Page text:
EU fabric is strained but will last out

Written by Malcolm Subhan | Updated: Jun 11 2005, 05:33am hrs
Imagine the political upheaval that would follow if California decided to leave the American Union! Or, if Andhra Pradesh or Karnataka wanted to pull out of the Indian Union. The fact is that very large, populous countries like India, the United States and China face an on-going struggle to hold the country together, especially if some parts of it are more prosperous than others.

This is the problem which the 25-nation European Union (EU) faces in a very acute form for two reasons. The first is that it lacks the political glue that holds together countries like India, for example. The second reason is that the economic model, put in place when six West European countries set out to integrate their continent 50 years ago, is being called into question in several EU countries.

In rejecting the European Constitution, the French and the Dutch were in fact rejecting this economic model, largely out of fear that it has failed them, and this at a time when globalisation is resulting in jobs being lost, through outsourcing (not only to India but also the poorer EU countries), and a flood of cheap imports from countries like China. The British, not surprisingly, have welcomed the demise of the Constitution, which really cannot come into force given its rejection by two of the EUs six founding members, France and the Netherlands. Both Labourites and Tories feel that the UKs economic model is far superior to that enshrined in the Constitution: the British economy is growing faster than that of the EU as a whole, and the level of unemployment is much lower. The British economic model resembles the American very closely, in that it is based on free market principles. The goal is to make the UK economy as competitive as possible, precisely in order to meet the challenge of globalisation and take advantage of it. Hence the UKs rejection of protectionism. It favours continued GSP treatment for Indian exports of textiles and clothing, for example.

The EU economic model is very different. The aim of the EUs founding fathers, in the early 1950s, was to unite the peoples of Europe, in order to keep them from fighting each other. European unity was to be achieved through economic integration - a single, unified market with a single currency - followed by political integration. The two went hand in hand - as in the United States.

Sixty years of peace have helped European economic integration become a reality. But, they have also strengthened nationalist sentiments in all EU member countries. The European identity is being submerged by the various national identities. As a result, the economic and political integration promoted by the first-ever EU Constitution is being called into question.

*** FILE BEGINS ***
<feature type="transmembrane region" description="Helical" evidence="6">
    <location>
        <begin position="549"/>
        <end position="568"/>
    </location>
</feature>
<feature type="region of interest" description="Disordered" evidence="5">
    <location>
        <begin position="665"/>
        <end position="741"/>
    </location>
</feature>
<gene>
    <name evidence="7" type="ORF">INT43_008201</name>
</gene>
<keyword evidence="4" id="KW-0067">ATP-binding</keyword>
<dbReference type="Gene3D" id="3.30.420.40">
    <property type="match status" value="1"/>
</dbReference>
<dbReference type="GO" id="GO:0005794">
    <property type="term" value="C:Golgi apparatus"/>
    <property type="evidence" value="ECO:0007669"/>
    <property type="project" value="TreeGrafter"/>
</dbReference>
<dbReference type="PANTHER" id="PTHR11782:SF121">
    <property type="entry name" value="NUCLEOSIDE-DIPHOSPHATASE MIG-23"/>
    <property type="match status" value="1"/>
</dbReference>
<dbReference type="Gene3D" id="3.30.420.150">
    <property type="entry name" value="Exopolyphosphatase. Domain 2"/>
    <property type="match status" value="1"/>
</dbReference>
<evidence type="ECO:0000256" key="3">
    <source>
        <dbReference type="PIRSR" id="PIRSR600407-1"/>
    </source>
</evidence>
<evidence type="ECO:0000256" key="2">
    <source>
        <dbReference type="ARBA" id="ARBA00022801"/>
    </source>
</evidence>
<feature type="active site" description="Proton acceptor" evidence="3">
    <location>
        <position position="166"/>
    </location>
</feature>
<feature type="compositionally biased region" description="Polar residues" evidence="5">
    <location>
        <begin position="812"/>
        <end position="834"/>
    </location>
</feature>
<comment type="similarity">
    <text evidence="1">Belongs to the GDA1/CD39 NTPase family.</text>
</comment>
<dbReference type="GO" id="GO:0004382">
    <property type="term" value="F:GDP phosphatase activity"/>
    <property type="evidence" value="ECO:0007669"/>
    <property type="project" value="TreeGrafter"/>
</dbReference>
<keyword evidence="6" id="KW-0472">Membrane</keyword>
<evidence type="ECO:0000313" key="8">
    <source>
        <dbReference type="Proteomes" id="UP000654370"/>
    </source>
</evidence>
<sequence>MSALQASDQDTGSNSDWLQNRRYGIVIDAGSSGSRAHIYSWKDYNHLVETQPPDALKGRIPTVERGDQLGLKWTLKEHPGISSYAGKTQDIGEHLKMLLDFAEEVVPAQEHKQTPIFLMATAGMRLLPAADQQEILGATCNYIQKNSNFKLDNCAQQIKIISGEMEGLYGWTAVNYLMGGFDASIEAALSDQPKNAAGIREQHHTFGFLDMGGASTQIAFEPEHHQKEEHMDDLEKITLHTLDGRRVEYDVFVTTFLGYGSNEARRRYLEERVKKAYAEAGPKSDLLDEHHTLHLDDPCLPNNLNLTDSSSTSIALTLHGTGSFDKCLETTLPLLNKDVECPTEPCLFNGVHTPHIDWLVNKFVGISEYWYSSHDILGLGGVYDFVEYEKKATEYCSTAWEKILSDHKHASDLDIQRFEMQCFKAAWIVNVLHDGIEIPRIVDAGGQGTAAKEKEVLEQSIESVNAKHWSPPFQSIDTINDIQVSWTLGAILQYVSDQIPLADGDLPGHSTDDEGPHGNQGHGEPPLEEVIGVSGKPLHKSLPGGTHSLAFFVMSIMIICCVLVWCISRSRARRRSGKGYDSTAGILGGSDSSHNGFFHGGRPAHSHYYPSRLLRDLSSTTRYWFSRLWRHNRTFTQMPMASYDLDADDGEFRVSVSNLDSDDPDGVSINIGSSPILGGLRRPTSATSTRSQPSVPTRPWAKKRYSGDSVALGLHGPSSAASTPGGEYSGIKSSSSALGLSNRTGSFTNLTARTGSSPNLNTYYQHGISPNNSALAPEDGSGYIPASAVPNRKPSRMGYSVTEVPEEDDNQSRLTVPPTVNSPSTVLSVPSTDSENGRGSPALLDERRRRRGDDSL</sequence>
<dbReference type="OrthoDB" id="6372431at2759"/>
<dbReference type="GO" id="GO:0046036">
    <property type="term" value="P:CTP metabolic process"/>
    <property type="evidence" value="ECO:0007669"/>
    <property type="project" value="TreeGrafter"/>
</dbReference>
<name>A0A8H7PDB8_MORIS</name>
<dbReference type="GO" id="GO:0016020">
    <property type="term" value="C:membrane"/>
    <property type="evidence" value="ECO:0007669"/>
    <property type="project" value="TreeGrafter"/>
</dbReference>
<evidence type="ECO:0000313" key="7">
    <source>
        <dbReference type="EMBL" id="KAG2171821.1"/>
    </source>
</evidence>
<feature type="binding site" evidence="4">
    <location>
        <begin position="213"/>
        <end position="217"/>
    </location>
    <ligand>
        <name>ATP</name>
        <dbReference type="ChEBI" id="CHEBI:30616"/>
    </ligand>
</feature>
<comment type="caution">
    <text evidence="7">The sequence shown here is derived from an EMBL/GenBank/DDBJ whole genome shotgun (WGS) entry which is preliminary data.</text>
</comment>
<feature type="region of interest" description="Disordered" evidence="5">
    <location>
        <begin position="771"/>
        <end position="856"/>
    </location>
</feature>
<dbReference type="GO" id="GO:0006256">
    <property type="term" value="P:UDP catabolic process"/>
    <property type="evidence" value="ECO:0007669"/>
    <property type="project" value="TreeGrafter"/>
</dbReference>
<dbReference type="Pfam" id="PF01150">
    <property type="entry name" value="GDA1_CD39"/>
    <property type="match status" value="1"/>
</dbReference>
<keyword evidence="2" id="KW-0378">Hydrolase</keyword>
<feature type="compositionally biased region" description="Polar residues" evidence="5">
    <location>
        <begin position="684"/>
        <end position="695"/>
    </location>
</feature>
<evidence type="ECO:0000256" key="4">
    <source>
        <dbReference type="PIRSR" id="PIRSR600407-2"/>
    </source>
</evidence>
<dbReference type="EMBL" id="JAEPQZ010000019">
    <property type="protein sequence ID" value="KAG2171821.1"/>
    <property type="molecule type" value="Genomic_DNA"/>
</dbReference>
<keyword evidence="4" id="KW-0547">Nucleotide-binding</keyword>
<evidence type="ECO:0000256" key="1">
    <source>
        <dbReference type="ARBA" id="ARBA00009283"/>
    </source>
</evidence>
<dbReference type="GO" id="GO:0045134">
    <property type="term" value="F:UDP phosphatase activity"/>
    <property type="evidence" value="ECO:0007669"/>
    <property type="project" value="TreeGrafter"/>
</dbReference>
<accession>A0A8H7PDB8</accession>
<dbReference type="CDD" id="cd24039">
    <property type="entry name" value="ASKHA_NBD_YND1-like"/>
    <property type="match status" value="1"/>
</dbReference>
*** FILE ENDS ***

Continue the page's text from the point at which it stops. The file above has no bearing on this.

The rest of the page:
The path to economic integration was never very smooth, of course; it was constantly hampered by economic nationalism. The present hullabaloo over Chinese textile and clothing exports to the EU is evidence of this. The fact is that the 1972 Multifibres Arrangement (MFA) provided the EU with the opportunity to integrate its scattered and deeply fragment textile and clothing industry. But, economic nationalism ensured that the opportunity was never seized. The votes of textile workers counted in national elections far more than in votes to the European Parliament.

Will the EU now start to unravel, as the process of economic integration is reversed This is very unlikely: the economic cost of breaking up the single European market and abolishing the single currency, the euro, would simply be too great. What is more, economic integration is working: ask the people of Ireland, Spain and Portugal, and more especially the citizens of the eight Central and East European countries that joined the EU 13 months ago.

The economy clearly will be the focus of the fierce struggle between the 25 EU countries, which the rejection of the EU Constitution by France and the Netherlands has brought into the open. Exporters in India and other Asian countries will be its first victims, as armers and manufacturers in the original member states struggle to protect themselves from competition from the 10 new member states - and from the southern Mediterranean countries which enjoy preferential access to the EU market.

It is now clear that the revised generalized system of preferences (GSP) scheme will not come into force on July 1, despite a WTO ruling which requires the EU to reform its GSP scheme by July 1. And, demands for protection against Asian exports are bound to grow. The largest manufacturer of electronic products in Lithuania, one of the new member states, has teamed up with a Czech company to ask the EU to take anti-dumping action against Chinese exports of TV parts. The silver lining to this particular cloud is that the UK will hold the EUs rotating presidency for the 6-month period beginning July 1. The next India-EU summit, to be held in New Delhi in September, will therefore bring together Manmohan Singh and Tony Blair. They will adopt the Action Plan for implementing the strategic partnership between India and the EU. All of which points to business as usual - but only up to a point.